If you’ve ever gotten a traffic ticket, then you know how frustrating it is to be in that situation. Your first thought will likely turn to finding ways to fight the ticket. You’ll be happy to know there are some things you can do to increase your chances of having a successful outcome in traffic court. J.W. Malka, an attorney, financial planner, and judge, wrote the book Traffic Ticket Success: The Smart, Practical and Realistic Guide to Appearing in Court on Speeding and Other Traffic Tickets, to help you learn how to navigate your way through a traffic ticket dispute.
The Cheat Sheet: What motivated you to write this book?
J.W. Malka: In addition to being an attorney and certified financial planner for a long time, I have had the honor and privilege of being a judge in various courts for over a dozen years. During that time I have personally presided over tens of thousands of traffic ticket matters. When people learn about my background, they will inevitably tell me about a traffic ticket that they, a family member, or friend received. And they usually ask me the same questions, “What should I do?” or “How can I get out of this?” or “How can I beat the ticket?” The first thing I will usually ask them is whether they actually did what is alleged. That usually elicits a very honest response such as, “Well, yes, but . . . “ This has happened to me countless times over the years. What always surprises me is how often people are simply unaware, or worse yet, terribly misinformed about the reality of what happens after you receive a traffic ticket and what you can do about it. There is so much misleading and bad information out there.
… When people get a ticket they tend to let their emotions get the best of them. They lose sight of the final goal which is to ultimately resolve the matter with as little legal and financial implications as possible. There are smart, realistic, and practical ways to resolve it, while at the same time saving some money. I decided to take the information I provided to friends and family members, and share it with anyone who has had the unfortunate experience of being pulled over and cited in traffic court, or who may have that experience in the future. The book is what I refer to as “an ounce of prevention” as well. It’s my hope that people will get it before they need it, that way they are prepared and can handle their tickets correctly from the start.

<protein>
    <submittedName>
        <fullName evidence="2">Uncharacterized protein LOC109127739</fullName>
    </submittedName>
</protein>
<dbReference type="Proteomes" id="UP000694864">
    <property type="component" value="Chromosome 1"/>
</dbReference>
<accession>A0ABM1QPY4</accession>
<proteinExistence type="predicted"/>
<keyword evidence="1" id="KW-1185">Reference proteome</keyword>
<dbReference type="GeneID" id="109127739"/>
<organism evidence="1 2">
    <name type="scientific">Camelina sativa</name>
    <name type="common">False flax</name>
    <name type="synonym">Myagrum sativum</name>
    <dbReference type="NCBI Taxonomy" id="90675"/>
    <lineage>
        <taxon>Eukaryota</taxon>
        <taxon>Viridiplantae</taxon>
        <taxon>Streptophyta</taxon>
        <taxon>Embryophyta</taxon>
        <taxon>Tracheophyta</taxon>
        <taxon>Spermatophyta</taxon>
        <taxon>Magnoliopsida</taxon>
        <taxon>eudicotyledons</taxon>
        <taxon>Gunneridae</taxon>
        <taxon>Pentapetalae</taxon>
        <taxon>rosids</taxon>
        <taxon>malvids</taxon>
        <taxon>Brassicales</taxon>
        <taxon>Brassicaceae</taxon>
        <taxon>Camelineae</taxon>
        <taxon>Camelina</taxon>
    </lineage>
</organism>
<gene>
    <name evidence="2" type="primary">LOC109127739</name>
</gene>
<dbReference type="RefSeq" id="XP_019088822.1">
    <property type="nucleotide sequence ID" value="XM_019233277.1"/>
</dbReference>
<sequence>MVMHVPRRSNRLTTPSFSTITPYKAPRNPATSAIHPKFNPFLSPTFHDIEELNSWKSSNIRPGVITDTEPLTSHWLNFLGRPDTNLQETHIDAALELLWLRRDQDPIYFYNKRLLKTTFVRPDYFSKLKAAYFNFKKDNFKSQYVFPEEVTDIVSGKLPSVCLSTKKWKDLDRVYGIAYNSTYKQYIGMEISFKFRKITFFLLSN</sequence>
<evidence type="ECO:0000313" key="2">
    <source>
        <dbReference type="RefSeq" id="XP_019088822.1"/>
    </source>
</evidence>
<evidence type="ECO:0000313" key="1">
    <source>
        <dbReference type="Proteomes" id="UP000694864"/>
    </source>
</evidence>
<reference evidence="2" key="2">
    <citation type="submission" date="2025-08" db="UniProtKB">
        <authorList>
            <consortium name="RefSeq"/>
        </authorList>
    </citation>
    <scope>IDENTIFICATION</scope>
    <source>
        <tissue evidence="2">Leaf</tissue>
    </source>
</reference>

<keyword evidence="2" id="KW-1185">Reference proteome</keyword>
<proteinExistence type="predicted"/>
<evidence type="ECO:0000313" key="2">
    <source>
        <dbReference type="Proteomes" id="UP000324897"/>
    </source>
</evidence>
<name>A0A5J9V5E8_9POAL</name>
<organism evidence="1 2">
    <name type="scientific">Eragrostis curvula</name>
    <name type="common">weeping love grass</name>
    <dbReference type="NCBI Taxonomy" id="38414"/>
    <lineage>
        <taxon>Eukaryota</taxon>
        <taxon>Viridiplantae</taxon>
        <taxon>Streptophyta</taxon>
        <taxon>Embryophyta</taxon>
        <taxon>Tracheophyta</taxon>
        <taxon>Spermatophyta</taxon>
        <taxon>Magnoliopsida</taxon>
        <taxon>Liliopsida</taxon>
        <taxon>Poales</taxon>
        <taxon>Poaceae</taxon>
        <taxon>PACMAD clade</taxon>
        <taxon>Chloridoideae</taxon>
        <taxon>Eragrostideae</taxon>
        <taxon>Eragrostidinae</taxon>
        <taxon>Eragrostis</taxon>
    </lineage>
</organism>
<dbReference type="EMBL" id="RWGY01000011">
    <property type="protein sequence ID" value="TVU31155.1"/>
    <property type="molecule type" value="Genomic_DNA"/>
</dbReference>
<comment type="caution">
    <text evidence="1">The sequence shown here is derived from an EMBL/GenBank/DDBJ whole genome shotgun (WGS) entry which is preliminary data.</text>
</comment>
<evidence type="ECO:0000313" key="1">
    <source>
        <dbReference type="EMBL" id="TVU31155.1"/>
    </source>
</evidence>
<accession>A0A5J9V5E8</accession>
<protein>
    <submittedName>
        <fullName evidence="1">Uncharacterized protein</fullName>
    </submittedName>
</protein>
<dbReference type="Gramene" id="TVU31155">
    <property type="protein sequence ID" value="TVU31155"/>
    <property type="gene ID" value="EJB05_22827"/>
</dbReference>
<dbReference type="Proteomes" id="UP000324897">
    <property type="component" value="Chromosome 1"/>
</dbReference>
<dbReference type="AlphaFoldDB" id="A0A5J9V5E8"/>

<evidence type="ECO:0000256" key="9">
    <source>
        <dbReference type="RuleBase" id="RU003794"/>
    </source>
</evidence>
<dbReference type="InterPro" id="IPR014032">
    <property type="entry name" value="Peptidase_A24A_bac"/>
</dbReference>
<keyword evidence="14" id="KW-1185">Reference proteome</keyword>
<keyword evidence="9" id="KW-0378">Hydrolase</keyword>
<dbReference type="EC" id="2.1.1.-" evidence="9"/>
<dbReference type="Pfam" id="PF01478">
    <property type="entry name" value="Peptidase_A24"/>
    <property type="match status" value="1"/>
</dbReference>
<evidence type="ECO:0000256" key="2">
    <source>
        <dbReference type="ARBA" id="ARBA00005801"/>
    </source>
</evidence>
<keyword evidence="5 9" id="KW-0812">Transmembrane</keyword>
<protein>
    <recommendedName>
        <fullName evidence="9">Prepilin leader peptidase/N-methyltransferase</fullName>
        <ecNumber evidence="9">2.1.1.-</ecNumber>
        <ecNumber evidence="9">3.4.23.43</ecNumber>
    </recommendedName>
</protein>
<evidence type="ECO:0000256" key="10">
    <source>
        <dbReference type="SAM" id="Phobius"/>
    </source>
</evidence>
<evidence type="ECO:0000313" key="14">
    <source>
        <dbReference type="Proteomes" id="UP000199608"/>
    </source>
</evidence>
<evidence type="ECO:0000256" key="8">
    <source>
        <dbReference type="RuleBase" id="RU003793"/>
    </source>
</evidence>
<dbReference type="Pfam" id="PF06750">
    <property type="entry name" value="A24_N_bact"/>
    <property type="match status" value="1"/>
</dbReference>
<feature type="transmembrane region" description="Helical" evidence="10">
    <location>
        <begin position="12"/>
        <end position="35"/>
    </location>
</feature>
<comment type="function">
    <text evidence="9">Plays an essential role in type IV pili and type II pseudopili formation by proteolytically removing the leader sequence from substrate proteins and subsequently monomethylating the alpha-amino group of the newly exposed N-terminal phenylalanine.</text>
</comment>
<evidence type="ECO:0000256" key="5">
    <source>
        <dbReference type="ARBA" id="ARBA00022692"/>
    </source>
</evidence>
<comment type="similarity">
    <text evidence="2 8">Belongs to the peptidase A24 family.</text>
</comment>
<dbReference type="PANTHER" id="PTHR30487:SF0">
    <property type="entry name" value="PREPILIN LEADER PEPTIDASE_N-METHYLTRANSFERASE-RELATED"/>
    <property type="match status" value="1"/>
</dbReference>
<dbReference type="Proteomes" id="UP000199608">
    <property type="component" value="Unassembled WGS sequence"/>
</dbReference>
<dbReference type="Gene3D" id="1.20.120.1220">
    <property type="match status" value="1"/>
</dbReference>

CS: What are some common misconceptions about fighting a traffic ticket?
J.W.M.: I teach people, both in legal and financial matters, but also in life in general, that you can’t “fight” something. You can be “smart, realistic and practical” about “dealing” with something. To me, fighting has such negative connotations and is a bad mental starting point. “Dealing” with something, on the other hand, is empowering. It is the difference between you being in control of your destiny or someone else being in charge. I am all about personal responsibility and living in the real world.
The Cheat Sheet: Do police officers have an advantage in court?
J.W. Malka: A major misconception is that the traffic court system is an arm of law enforcement and always finds in the favor of the police. That is simply not true. Here’s a little reminder from civics class: The traffic court system, or any court for that matter, is an independent body and part of the third branch of government, the Judicial Branch. Law enforcement is part of the Executive Branch. Officers cite you on the side of the road and then they file the charges in court. After that, the officer that gave you the ticket has no more rights than you do in court. In fact, in most cases they have fewer rights, options, or a say in the matter than you do when appearing in court. Many people find that surprising. Once a case is filed in court, the officer is simply considered to be a witness. You, on the other hand, are a party to the case. In most cases the officer will testify as to what they observed, but they don’t have what we call “standing” to do anything else. You typically will not find the officer cross examining a defendant for example, but the defendant has the right to cross examine the officer.
CS: Are the odds stacked against you in traffic court?
J.W.M.: Another misconception is that traffic court is only about punishment. It’s not. The main goal of traffic court is to get people into compliance with traffic laws. There are many incentives available in most jurisdictions to accomplish that, if you just look for them. Think about it this way: who wants people driving dangerously on the road, or driving a dangerous vehicle down the road, or not having their car properly registered or monitored, or even worse, not having proper insurance if they are in an accident? I know I don’t! Courts are constantly looking for ways to get people into compliance with traffic laws and to give them incentive to do so. Most of the time those incentives come in the form of money-saving opportunities. I encourage people to proactively seek out those opportunities and take advantage of them. But that will only happen if you think clearly about the situation, and that is what the book emphasizes.
Stay tuned for part two of our chat, where Malka will go over some of the do’s and don’ts of dealing with a traffic ticket.